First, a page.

But Batman, the Joker and Harvey Dent may take the prize for strongest moral quandaries in summer blockbuster clothing. Those three men—and their supporting cast—represent different ideas about law and order, and their fight for control ends up defining the soul of Gotham City.
The question The Dark Knight asks—whether the ends justify the means, even with present and future lives on the line—seems immediate and contemporary, but the resonance comes from that question’s very timelessness. Daringly, this blockbuster offers only ambiguous answers and hard-earned wisdom. When was the last time a film on faith had the guts to do that?
ROBIN: The question seems to be: What makes a film a “Christian” film? Does it have to pummel its characters over the heads with Scripture until some rascal converts? If it doesn’t contain the gospel message, can it still be considered “Christian”?
And why are some overtly Christian-made films so darn cheesy, anyway? So many have formulaic storytelling and one-dimensional characters. The weak storytelling is obviously just a means to set up the preaching point.
Think of the awful One Night With the King, about Esther, which some churches praised as a must-see. It was marred by bad acting, choppy editing, atrocious costuming and musical score, and even played a bit loose with the Old Testament version.
I can see why Facing the Giants was such a hit with evangelical churches. The scenes depicting repentance and newfound dependence on God were poignant and the message of overcoming obstacles was worthy enough. But again, the dialogue, acting and overall production quality (I know it was made by a Baptist church on a shoestring budget) made me wince.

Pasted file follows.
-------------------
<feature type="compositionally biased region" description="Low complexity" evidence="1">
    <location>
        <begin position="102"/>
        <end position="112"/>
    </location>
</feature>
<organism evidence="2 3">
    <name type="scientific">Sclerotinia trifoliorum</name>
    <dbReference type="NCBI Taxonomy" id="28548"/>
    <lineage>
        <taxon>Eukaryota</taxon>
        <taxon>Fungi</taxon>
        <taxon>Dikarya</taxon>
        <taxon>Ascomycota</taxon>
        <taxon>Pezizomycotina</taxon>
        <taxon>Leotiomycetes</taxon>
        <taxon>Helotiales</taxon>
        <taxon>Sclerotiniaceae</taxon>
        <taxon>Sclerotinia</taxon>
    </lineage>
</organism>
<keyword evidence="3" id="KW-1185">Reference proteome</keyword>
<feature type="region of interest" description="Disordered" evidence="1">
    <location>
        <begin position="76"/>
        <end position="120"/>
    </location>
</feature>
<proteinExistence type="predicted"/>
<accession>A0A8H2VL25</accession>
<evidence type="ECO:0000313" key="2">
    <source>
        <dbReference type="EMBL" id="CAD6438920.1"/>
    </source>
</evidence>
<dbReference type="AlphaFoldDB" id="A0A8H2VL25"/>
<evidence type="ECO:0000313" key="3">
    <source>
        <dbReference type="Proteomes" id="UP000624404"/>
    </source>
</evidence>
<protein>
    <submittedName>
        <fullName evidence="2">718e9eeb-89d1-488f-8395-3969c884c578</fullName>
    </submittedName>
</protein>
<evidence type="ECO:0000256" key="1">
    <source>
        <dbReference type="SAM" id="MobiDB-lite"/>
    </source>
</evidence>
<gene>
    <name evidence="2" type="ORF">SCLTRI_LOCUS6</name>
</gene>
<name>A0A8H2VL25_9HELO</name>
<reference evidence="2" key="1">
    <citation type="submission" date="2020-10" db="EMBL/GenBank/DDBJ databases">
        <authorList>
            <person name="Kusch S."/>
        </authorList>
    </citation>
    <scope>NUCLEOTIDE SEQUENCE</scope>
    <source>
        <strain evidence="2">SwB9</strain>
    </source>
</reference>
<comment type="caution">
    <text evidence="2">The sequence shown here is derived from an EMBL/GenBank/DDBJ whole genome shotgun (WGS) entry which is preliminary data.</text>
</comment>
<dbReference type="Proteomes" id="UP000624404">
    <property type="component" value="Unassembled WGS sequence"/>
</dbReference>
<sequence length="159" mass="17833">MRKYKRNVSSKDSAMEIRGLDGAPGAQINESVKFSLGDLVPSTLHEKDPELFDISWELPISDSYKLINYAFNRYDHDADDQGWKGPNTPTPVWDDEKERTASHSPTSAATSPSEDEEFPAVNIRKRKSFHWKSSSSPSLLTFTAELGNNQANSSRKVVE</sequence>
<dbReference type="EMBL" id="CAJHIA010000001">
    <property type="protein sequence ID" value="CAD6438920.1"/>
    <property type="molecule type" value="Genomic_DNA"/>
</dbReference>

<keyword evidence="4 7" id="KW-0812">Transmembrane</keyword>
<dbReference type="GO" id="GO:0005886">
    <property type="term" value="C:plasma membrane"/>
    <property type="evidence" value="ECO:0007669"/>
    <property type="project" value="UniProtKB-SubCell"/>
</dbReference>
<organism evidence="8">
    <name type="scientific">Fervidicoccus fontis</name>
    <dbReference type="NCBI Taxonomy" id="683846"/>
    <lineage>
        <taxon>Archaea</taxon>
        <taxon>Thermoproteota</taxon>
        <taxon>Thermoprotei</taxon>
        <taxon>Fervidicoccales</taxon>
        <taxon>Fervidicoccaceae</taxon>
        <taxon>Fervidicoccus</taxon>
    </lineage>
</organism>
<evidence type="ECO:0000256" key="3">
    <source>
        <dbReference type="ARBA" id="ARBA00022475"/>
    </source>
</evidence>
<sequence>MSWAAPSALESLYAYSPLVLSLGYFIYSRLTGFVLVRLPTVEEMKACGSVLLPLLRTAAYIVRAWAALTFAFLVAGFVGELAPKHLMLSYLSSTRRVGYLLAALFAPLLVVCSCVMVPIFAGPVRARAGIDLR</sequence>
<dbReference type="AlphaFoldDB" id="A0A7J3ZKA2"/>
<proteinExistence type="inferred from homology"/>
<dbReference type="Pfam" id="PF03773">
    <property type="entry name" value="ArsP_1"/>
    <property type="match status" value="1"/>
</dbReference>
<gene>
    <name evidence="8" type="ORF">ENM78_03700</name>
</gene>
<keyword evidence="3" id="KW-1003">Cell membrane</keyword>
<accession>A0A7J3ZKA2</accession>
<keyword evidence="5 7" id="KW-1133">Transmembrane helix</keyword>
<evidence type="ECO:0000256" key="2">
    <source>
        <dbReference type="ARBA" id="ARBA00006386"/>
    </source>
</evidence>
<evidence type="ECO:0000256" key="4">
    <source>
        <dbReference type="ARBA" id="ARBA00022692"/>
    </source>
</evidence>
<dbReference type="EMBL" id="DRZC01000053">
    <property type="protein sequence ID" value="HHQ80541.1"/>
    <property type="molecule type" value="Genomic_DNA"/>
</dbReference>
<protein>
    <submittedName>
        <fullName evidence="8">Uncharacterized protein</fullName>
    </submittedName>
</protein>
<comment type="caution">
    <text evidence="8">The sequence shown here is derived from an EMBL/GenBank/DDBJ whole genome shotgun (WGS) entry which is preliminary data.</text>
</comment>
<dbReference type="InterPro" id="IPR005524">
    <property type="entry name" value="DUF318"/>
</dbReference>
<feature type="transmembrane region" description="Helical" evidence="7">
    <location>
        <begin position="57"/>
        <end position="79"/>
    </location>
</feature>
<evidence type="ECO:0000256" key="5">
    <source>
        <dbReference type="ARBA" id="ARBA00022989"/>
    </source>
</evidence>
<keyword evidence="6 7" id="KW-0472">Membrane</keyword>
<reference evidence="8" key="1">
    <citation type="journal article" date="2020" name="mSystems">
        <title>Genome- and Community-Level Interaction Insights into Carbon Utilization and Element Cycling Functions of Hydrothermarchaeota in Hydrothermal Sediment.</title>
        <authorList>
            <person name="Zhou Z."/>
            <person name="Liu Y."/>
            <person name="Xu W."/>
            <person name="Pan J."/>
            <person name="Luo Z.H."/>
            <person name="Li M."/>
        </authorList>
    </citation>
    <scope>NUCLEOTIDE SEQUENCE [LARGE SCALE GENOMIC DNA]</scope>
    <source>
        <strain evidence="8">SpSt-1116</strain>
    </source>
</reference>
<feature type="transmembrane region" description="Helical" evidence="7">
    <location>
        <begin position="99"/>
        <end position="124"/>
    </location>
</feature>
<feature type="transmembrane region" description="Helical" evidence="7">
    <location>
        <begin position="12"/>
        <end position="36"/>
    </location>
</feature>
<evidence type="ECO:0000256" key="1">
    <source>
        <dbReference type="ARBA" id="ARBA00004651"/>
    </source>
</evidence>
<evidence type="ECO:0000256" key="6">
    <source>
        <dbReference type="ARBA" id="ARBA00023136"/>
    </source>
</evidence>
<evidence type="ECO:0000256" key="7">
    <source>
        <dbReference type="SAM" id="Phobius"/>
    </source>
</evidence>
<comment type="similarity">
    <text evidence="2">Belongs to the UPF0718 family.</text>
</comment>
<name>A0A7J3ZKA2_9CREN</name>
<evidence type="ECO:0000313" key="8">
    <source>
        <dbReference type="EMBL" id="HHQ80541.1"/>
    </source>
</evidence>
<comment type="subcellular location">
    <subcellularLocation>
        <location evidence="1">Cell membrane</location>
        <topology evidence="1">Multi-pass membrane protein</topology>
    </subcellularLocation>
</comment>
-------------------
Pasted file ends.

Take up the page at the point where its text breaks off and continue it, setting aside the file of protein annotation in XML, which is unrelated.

Are Christians really OK with a poorly told story as long as it gets the gospel out there? Even if it misses connecting with their target audience?
MARY: With enough money, it’s possible to “buy” good production values—a decent musical score, good costumes, better acting and editing. But that doesn’t address all our gripes here. I’ve seen low-budget indie films that managed to overcome limited budgets and not-so-great production values and still tell a great story.
Ken brought up the two key words: ambiguity and guts.
A reader once e-mailed me to suggest that a Q&A we ran with a secular leader should have included a sidebar with the “proper” Methodist interpretation of the issue at hand. My reply: We publish a newspaper, not Sunday school curriculum. If we provide accurate quotes and reliable information, I’m confident our readers can wisely weigh diverse viewpoints.